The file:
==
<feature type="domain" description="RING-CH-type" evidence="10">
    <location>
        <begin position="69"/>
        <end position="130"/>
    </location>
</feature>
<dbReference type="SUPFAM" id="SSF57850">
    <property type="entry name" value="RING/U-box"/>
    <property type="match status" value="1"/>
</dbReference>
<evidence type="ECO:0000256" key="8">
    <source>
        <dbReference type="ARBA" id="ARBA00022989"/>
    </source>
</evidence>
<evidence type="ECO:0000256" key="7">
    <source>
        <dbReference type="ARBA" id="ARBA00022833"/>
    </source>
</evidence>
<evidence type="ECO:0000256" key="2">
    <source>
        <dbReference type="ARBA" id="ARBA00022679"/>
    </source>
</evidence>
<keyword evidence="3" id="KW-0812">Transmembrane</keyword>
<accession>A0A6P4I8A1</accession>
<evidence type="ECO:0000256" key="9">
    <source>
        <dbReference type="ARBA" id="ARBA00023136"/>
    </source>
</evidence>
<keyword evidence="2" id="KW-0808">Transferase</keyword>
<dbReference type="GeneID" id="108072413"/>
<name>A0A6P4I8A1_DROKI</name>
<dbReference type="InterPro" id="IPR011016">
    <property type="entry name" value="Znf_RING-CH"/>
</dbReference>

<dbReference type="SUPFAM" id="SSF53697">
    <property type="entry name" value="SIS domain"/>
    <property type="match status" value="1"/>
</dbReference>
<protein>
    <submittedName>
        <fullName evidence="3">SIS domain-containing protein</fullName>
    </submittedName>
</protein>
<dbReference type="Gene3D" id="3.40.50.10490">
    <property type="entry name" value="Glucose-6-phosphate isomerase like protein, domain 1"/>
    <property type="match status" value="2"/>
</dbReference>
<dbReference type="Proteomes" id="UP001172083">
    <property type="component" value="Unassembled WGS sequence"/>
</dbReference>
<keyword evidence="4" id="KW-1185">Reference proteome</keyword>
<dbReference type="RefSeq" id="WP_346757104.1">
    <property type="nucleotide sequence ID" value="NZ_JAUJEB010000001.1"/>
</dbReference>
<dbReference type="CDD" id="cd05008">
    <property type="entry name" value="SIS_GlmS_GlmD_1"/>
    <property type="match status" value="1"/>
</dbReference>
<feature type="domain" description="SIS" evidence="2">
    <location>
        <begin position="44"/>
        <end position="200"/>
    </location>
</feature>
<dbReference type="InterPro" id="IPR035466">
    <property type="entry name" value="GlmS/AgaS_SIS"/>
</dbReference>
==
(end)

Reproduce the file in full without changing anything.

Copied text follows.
<feature type="domain" description="RING-CH-type" evidence="10">
    <location>
        <begin position="69"/>
        <end position="130"/>
    </location>
</feature>
<dbReference type="SUPFAM" id="SSF57850">
    <property type="entry name" value="RING/U-box"/>
    <property type="match status" value="1"/>
</dbReference>
<evidence type="ECO:0000256" key="8">
    <source>
        <dbReference type="ARBA" id="ARBA00022989"/>
    </source>
</evidence>
<evidence type="ECO:0000256" key="7">
    <source>
        <dbReference type="ARBA" id="ARBA00022833"/>
    </source>
</evidence>
<evidence type="ECO:0000256" key="2">
    <source>
        <dbReference type="ARBA" id="ARBA00022679"/>
    </source>
</evidence>
<keyword evidence="3" id="KW-0812">Transmembrane</keyword>
<accession>A0A6P4I8A1</accession>
<evidence type="ECO:0000256" key="9">
    <source>
        <dbReference type="ARBA" id="ARBA00023136"/>
    </source>
</evidence>
<keyword evidence="2" id="KW-0808">Transferase</keyword>
<dbReference type="GeneID" id="108072413"/>
<name>A0A6P4I8A1_DROKI</name>
<dbReference type="InterPro" id="IPR011016">
    <property type="entry name" value="Znf_RING-CH"/>
</dbReference>

<dbReference type="SUPFAM" id="SSF53697">
    <property type="entry name" value="SIS domain"/>
    <property type="match status" value="1"/>
</dbReference>
<protein>
    <submittedName>
        <fullName evidence="3">SIS domain-containing protein</fullName>
    </submittedName>
</protein>
<dbReference type="Gene3D" id="3.40.50.10490">
    <property type="entry name" value="Glucose-6-phosphate isomerase like protein, domain 1"/>
    <property type="match status" value="2"/>
</dbReference>
<dbReference type="Proteomes" id="UP001172083">
    <property type="component" value="Unassembled WGS sequence"/>
</dbReference>
<keyword evidence="4" id="KW-1185">Reference proteome</keyword>
<dbReference type="RefSeq" id="WP_346757104.1">
    <property type="nucleotide sequence ID" value="NZ_JAUJEB010000001.1"/>
</dbReference>
<dbReference type="CDD" id="cd05008">
    <property type="entry name" value="SIS_GlmS_GlmD_1"/>
    <property type="match status" value="1"/>
</dbReference>
<feature type="domain" description="SIS" evidence="2">
    <location>
        <begin position="44"/>
        <end position="200"/>
    </location>
</feature>
<dbReference type="InterPro" id="IPR035466">
    <property type="entry name" value="GlmS/AgaS_SIS"/>
</dbReference>